Attorney-at-Law

“OH MAGI, I WISH I’D NEVER SEEN YOUR FACE” – PART DEUX

In Uncategorized on 10/29/2020 at 17:35

The 1971 Rod Stewart-Martin Quittenton lament of the pool-playing schoolboy echoes in Judge Gale’s tale of Ram Ratan Sharma and Shakuntala Sharma, 2020 T. C. Memo. 147, filed 10/29/20. Ram and Shak are trying to deduct $27K of rental real estate losses, but fall foul of the Section 469(i) $25K stop-loss, to the extent of a $5230 deficiency, and a Section 6662(a) chop.

IRS concedes the chop, but Judge Gale sustains the deficiency.

Ram and Shak agree they’re not real estate pros, but they do actively participate in their real estating. Thus, they claim the $25K stop-loss.

” The $25,000 maximum exemption is subject to a phaseout that reduces the exemption by 50% of the amount by which a taxpayer’s “modified adjusted gross income” (MAGI) for the taxable year exceeds $100,000. See sec. 469(i)(3)(A), (F). Consequently, if a taxpayer’s MAGI is $150,000 or more, the Section 469(i) exemption is fully phased out. Spouses who have filed a joint return are treated as a single taxpayer for purposes of the MAGI calculation, and both spouses’ income therefore must be taken into account in calculating their MAGI.” 2020 T. C. Memo. 147, at p. 5. (Citations and footnote omitted, but the footnote says that the $27K Ram and Shak claim is over the $25K, so the $25K is the best they could get even if they’re right, which they’re not).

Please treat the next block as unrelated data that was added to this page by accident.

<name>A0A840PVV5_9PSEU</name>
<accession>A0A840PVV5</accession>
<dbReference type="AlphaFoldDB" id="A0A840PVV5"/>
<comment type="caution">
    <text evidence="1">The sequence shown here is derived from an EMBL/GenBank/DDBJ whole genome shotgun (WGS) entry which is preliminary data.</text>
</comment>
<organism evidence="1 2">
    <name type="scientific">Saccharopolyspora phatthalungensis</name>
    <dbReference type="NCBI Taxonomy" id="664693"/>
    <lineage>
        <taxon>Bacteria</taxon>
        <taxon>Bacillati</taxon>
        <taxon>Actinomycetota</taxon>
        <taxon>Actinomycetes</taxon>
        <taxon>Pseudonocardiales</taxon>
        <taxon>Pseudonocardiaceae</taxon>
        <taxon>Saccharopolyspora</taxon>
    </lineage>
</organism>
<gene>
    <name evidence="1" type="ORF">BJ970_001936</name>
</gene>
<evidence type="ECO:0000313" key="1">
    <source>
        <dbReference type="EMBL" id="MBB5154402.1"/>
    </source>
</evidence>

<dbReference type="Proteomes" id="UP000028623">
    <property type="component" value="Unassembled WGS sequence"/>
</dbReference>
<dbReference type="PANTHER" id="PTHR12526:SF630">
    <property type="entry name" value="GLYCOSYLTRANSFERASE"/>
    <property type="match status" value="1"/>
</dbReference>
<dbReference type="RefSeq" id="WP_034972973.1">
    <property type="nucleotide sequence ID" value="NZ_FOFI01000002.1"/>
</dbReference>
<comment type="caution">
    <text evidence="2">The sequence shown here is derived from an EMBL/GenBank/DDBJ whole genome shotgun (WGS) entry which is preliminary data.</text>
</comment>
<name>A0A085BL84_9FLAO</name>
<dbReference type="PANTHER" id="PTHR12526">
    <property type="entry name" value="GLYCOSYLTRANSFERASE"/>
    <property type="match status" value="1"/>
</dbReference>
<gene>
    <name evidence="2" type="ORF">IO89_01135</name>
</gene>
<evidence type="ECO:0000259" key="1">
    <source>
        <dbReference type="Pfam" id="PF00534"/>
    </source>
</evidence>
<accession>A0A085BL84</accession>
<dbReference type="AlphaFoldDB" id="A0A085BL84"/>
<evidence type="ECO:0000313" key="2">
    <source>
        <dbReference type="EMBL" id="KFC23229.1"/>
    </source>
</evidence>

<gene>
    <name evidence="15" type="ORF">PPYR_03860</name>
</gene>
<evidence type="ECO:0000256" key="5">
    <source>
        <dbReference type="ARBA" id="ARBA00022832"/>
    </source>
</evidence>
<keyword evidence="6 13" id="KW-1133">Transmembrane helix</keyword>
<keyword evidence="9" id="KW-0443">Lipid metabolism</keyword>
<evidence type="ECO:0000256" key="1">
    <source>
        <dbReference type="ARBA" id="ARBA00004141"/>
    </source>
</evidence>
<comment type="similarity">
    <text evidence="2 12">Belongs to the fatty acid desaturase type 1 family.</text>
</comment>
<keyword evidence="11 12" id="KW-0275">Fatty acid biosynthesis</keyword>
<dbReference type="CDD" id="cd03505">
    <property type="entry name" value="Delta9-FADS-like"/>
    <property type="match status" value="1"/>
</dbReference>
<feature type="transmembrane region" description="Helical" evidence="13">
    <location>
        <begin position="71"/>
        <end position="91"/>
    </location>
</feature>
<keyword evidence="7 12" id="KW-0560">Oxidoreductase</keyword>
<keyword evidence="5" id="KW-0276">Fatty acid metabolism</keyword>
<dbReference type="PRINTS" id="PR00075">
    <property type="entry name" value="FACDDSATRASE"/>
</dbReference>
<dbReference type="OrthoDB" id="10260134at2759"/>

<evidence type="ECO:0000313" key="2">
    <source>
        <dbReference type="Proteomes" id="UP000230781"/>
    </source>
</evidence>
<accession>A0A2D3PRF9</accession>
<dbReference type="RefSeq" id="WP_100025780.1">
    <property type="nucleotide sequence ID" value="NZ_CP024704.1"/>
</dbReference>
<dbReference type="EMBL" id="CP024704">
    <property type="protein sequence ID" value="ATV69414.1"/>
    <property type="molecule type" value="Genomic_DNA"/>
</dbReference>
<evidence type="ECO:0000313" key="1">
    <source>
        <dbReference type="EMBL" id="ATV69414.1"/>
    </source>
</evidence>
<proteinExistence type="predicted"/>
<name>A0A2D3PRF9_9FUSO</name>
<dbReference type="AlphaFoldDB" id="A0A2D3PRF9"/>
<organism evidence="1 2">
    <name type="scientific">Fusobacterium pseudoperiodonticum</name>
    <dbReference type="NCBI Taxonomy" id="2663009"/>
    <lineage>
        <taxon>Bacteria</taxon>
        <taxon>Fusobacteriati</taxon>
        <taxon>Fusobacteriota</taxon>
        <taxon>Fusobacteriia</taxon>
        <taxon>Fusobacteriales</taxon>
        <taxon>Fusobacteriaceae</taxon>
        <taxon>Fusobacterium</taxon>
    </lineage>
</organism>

Ram and Shak want to exclude their IRA and pension income from their Section 469 MAGI. They claim the instructions to Form 8582 allow this, and attach a copy of said instructions for a year other than the year at issue. Judge Gale allows this, taking judicial notice that those instructions do not vary.

Except the instructions don’t allow deductions for contributions to IRAs, much less withdrawals. Ram and Shak didn’t make any such contributions; if they had, the amount thereof would only increase their MAGI, and hence their deficiency.

There has to be a Rule 155 beancount, because Ram and Shak overstated the Social Security they received, so they need a Section 86 recalculation, and thus yet another go-around with MAGI.

See the title at the head hereof.

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